All businesses contribute to air pollution. People everywhere are exposed to air pollution: in the workplace, during travel, and in their homes. Air pollution has high economic costs from poor human health and lost productivity. A 2021 World Bank study found that just the health impacts of air pollution cost the global economy US $8.1 trillion, which equals 6.1% of global Gross Domestic Product (GDP) in 2019.
While businesses emit air pollutants through a range of activities within their value chains, the private sector’s contribution to air pollutant emissions has not been adequately quantified. The Alliance for Clean Air is the very first, private sector coalition of 16 major multinational businesses aiming to measure and reduce their air pollutant emissions.
Climate Week in New York is an opportunity for business leaders to come together to look at solutions to speed up climate action. So what can we learn from the progress made by the Alliance for Clean Air members to further accelerate corporate action on a massive climate and economic issue?
1. Transparency builds momentum
It’s encouraging to see that six of our members – including Inter IKEA Group, GoTo, Bloomberg, Biogen and Oracle – have published their air pollutant emissions inventories and are now working on setting reduction targets. This is a pioneering step forward in corporate reporting.
Our first-of-its-kind guide, developed by the Stockholm Environment Institute, the Climate and Clean Air Coalition and the Inter IKEA Group, has enabled our members to quantify their air pollutant emissions along their value chains and create the private sector’s first-ever inventories. This involves capturing data across six key sources including electricity generation, transport and waste. Companies’ inventories cover:
- Scope 1 – direct emissions from sources owned or controlled by a company
- Scope 2 – emissions that a company causes indirectly
- Scope 3 – any other emissions created by a company’s value chain
Companies reported the challenge with data availability, particularly from scope 3 sources within their value chains. But publishing their inventory demonstrates their commitment and this is positive progress towards embedding air pollution reporting into sustainability agendas for the private sector. These inventories help build momentum to normalise data collection across activities where data was not traditionally collected. Our long term goal is for air pollutant emissions to be represented across the value chain.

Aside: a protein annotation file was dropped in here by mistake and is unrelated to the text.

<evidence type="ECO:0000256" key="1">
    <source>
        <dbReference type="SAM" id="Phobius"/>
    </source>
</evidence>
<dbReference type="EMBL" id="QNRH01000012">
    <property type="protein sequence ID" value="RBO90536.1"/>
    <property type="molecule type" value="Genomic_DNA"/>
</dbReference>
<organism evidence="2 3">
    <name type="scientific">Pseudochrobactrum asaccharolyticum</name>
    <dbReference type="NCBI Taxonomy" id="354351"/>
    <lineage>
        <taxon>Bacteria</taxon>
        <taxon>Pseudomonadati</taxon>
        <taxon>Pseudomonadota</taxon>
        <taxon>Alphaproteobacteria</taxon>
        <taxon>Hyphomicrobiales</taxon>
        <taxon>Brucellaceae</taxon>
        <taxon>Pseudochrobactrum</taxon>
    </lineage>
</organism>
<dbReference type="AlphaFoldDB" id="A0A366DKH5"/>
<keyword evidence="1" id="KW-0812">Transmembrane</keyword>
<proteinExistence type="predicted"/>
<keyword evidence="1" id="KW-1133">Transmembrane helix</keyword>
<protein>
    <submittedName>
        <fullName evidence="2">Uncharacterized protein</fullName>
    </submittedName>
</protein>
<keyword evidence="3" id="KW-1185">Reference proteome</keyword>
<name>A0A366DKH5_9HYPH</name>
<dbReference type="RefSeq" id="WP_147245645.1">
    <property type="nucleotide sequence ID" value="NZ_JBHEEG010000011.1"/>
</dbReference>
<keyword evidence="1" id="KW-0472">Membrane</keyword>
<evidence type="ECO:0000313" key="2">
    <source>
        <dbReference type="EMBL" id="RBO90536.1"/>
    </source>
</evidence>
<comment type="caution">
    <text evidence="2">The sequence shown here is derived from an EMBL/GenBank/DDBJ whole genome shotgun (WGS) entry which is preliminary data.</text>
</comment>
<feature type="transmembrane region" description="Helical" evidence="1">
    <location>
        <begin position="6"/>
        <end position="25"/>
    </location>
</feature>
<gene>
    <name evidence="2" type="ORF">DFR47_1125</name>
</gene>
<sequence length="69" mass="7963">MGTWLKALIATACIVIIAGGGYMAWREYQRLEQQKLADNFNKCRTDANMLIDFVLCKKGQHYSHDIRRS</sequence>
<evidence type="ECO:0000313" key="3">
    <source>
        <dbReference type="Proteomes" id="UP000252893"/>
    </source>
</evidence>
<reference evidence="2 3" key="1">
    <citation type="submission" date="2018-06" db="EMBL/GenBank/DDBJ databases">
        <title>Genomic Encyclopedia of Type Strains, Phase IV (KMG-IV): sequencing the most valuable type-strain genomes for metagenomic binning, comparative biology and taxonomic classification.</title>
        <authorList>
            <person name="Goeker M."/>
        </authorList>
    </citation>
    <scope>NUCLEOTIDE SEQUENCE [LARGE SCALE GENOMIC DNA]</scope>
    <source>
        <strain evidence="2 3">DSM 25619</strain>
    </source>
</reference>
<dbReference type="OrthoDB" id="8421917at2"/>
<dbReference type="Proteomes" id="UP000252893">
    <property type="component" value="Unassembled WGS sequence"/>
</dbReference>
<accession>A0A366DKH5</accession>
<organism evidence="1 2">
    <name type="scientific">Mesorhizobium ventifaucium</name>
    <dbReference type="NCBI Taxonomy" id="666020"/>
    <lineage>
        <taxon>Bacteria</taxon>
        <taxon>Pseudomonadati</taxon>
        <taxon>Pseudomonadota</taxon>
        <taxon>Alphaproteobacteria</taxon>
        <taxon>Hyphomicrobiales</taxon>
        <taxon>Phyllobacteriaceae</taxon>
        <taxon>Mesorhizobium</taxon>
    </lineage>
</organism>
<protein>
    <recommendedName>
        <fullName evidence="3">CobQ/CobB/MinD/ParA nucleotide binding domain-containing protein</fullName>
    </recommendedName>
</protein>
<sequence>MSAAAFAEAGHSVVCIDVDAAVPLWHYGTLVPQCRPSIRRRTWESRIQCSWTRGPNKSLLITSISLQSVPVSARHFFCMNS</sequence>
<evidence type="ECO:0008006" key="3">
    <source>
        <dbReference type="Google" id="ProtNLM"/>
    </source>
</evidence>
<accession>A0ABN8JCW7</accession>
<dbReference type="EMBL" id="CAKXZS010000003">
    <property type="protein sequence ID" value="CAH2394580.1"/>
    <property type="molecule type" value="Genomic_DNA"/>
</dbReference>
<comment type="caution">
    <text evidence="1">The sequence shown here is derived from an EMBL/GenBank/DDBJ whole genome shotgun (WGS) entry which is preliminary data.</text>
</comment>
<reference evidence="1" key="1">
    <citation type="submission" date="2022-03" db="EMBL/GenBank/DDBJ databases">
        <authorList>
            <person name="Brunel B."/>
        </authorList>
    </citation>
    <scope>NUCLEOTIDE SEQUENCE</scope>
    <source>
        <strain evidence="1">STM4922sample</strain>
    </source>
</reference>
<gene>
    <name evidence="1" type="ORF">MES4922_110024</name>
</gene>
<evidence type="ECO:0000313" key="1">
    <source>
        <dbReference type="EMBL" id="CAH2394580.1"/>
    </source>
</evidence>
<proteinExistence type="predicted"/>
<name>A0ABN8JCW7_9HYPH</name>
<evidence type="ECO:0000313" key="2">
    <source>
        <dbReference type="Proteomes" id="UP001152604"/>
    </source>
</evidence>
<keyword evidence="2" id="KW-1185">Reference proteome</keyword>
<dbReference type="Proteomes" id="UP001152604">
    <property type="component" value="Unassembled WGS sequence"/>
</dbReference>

2. Corporate action influences climate policy
The Alliance for Clear Air is influencing climate action. Tanah Sullivan, Head of Sustainability at the GoTo Group, referenced the alliance at the OECD Ministerial Council meeting in Paris in June this year as an impactful initiative for their business’ environmental priorities.
Similarly, ahead of the incoming Corporate Social Responsibility Directive (CSRD) standards being adopted by the EU Commission later this year, Oracle submitted feedback during the European Union’s consultation of the proposed standards, including the pollution standard (ESRS E2). Oracle cited their air pollutant emissions reporting and the alliance’s influential role in raising the profile of corporate air pollution.
3. Trust and enhanced brand reputation
Companies’ positive steps to tackle climate change instil trust with key stakeholders. Investment decisions are increasingly based on ESG (environmental, social and governance) ratings by investors and consumers alike. NGOs also influence public perception of a company’s efforts on climate action.
Alliance members have shared the positive impact reporting their air pollutants emissions is having on their brand. Ship it Zero, a coalition of NGOs committed to zero emission imports to the US by 2030, released their inaugural Report Card on Ocean Ship Pollution and scored IKEA a B+ reporting that “no other retailer [is] acing their work on addressing their shipping pollution”. They also shared that IKEA advocates for regulatory measures to reduce port pollution and is working towards a comprehensive breakdown of their air pollutant emissions. This demonstrates what the alliance can achieve for members individually and collectively.
Join a corporate movement for a sustainable future
Harnessing the power of the private sector, the alliance has the potential to bring tangible and meaningful benefits to people and planet. As the Alliance for Clean Air builds more momentum, the collective influencing capacity of its members will encourage more companies to take action. We can only solve the global air pollution crisis if the private sector plays its part.
Find out how your company can join the alliance.